I have heard people say there are cartridges that are great for rock, that may be true but for me nothing less than the XX2 will do the job. It has a lush sound and it and the vintage tubes in my preamp can be heard on the needle drops.

    As forthe Best Tractor you can see it in my avitar
     
    Last edited: Oct 10, 2018
  11. Shak Cohen

    Shak Cohen Forum Resident

    Location:
    United Kingdom
    I think the cassette medium is perfectly capable of making a good quality mixtape from a vinyl LP source - many of us did that for years, before CD-R etc. came along.

    I think the weak link in your chain is the Grado cartridge, and I feel you would get a much more dynamic and consistent sound from your tapes if your turntable was fitted with a cartridge by Audio Technica or Ortofon instead.
     
  12. Shak Cohen

    Shak Cohen Forum Resident

    Location:
    United Kingdom
    A lot of the LPs out there weren't meticulously mastered, they were done in a very limited time frame, with the mastering engineer making very quick decisions over EQ, as well as obvious cutting limitations - summing bass to mono, using a limiter (basically a compressor with a minimum of 10:1 ratio) etc. Sometimes the results are spectacular, sometimes they are not...like any other medium.

    1/4" tape running at 15ips was the most common format that LPs were cut from in the pre-digital days, as it allowed for up to 30 mins playing time on a standard 10.5" reel (at 30ips, that playing time is halved - it was, and still is, a superb archiving and mixdown format though). Sometimes Dolby A was used, often it wasn't - NAB and CCIR equalisation, differing tape brands and output levels also have an affect on the sound. It's why I love analogue - so much variety and tonal texture to the sound.

    Having a more dynamic cartridge allows you to hear the best of and compensate for the not so good sounding records.
     
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  13. Chris Schoen

    Chris Schoen Forum Resident

    Location:
    Maryland, U.S.A.
    This. To the OP: I think a good AT cart (VM540) would make many of the records you are disappointed with come to life. The micro-line stylus gets all of the available detail out of a record. Highly recommended.
     
  14. A $260 cartridge on a $1500 TT does seem a little out of whack.
     
  15. Try1256

    Try1256 Forum Resident

    Location:
    Winter Springs, Fl
    Microline stylus' sound awsome when set up properly. However, they are much more sensitive to variations in set up. I had an AT OC9 ML II and now a Soundsmith Aida with the optimized contact line stylus. Both are particularly sensitive to VTA adjustment. Don't know what arm the OP has but some are not easily adjustable for VTA if at all. Minor adjustments are quite audible in playback. A simple eliptical stylus is probably easier to get set up and get a uniform sound.
     
  16. Chris Schoen

    Chris Schoen Forum Resident

    Location:
    Maryland, U.S.A.
    Ya, I guess it depends on how good one is "tweaking". I never had much problem with them. Align with protractor, set vta, tracking weight, anti-skate...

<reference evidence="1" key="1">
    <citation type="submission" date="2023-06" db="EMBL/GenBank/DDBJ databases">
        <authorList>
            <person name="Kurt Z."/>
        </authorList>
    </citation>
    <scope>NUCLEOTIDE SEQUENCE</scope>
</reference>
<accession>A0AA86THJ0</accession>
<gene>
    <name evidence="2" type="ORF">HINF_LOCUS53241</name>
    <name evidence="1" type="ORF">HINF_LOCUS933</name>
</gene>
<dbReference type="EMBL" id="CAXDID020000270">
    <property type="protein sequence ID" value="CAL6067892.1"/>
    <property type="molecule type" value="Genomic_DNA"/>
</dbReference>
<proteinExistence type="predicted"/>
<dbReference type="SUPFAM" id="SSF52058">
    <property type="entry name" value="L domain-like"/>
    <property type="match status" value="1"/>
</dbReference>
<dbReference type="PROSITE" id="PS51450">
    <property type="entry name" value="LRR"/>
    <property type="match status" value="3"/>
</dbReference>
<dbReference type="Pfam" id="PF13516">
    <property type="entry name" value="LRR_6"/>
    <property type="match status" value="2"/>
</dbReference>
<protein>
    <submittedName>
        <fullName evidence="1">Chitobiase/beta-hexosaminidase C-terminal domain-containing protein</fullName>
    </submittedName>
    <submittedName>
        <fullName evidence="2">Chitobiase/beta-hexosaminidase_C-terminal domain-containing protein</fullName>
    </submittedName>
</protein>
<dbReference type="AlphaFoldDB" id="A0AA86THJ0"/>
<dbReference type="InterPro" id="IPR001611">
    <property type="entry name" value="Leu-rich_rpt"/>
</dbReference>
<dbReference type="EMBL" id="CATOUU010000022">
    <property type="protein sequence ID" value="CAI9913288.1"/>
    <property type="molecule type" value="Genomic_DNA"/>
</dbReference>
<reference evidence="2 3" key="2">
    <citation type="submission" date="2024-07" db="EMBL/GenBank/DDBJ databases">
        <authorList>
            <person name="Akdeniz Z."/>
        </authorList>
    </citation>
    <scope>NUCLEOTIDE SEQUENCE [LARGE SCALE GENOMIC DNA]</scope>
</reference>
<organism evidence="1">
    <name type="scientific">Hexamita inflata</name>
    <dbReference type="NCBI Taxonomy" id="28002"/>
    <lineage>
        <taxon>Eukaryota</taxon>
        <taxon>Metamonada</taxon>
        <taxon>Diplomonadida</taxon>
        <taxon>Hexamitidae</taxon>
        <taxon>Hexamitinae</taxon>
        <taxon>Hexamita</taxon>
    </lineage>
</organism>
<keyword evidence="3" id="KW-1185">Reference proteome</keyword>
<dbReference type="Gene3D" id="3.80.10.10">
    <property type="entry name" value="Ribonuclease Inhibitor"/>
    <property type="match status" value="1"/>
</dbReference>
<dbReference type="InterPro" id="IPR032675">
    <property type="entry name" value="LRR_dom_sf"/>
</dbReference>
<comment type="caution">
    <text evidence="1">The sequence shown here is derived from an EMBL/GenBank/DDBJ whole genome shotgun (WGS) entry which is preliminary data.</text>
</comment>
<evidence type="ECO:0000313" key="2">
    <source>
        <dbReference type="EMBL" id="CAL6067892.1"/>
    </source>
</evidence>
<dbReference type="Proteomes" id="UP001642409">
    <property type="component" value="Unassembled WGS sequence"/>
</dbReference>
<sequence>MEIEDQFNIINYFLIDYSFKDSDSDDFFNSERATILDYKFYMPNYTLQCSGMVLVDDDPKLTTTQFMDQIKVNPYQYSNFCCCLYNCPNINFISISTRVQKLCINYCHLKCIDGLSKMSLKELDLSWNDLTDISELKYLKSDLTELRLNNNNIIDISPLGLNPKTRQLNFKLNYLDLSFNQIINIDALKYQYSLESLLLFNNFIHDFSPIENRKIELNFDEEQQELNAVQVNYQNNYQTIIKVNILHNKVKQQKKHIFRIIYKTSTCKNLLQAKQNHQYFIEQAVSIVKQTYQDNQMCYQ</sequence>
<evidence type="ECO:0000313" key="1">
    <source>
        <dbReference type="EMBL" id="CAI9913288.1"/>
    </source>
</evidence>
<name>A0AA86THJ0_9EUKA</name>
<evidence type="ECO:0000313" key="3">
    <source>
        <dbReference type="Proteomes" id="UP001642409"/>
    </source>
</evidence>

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  17. c-eling

    c-eling Forum Resident

    Anti skate big time Chris for micro's, you don't want to permanently bend em :laugh:
     
    Last edited: Oct 10, 2018
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  18. Chris Schoen

    Chris Schoen Forum Resident

    Location:
    Maryland, U.S.A.
    Ya, I have seen that.
     
  19. ron325

    ron325 Well-Known Member

    Location:
    Brooklyn
    Regarding needle drops with a cassette... I haven’t listened to tapes in probably 30 years, so take this with s grain of salt. I always found that metal or CrO2 tapes were much better at recording vinyl because they seemed to have a much higher range. Yes, you’d get tape hiss with them, but it wouldn’t sound like a blanket on your speakers.
    I don’t even know if those tapes are still manufactured.
     
  20. 12" 45rpm

    12" 45rpm Forum Resident Thread Starter

    Location:
    New York City
    As I have said before, my TT produces awesome sound from awesome LP's.. So my equipment is not the problem.. The problem is 80% of LPs are not awesome sounding. Why is that is my question...
     
    c-eling likes this.
  21. 12" 45rpm

    12" 45rpm Forum Resident Thread Starter

    Location:
    New York City
    This is the kind of information I was hoping to bring out in this thread! I understand mixing down tracks, but what exactly does mastering do? I googled it and could not quite figure it out. Is it basically adjusting levels so all tracks are close to equal? Why would EQ be adjusted? Wouldn't that be done in mix-down?
     
  22. Strat-Mangler

    Strat-Mangler Forum Resident

    Location:
    Toronto
    How can you be so sure. Have you heard your problematic LPs on a much better system?
     
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  23. Bruce Burgess

    Bruce Burgess Forum Resident

    Location:
    Hamilton, Canada
    I have found the same thing. The truth is that a high percentage of Canadian and U.S. LPs were inferior in every way to those produced in England, Western Europe or Japan. This is perhaps why reason CDs caught on much more quickly in North America. Although I prefer the sound of decent quality vinyl over CDs, I generally prefer CDs to North American vinyl. I recently revisited some Canadian pressings of Beatles albums and was shocked at how bad they sound. I would take either CD issue over them any day of the week. Of course, my Beatles in Mono LPs smoke the excellent sounding CDs.
     
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  24. 12" 45rpm

    12" 45rpm Forum Resident Thread Starter

    Location:
    New York City
    No, but I've heard the same LP's on inferior systems and they sound very similiar.
     
  25. nosliw

    nosliw Azunyan! にゃーーー!

    Location:
    Ottawa, ON, Canada
    It would help provide some examples of records that you felt do not sound as good as you expected. As others have already stated, there are far too many variables involved in creating a record from the recording to engineering to the manufacturing aspects.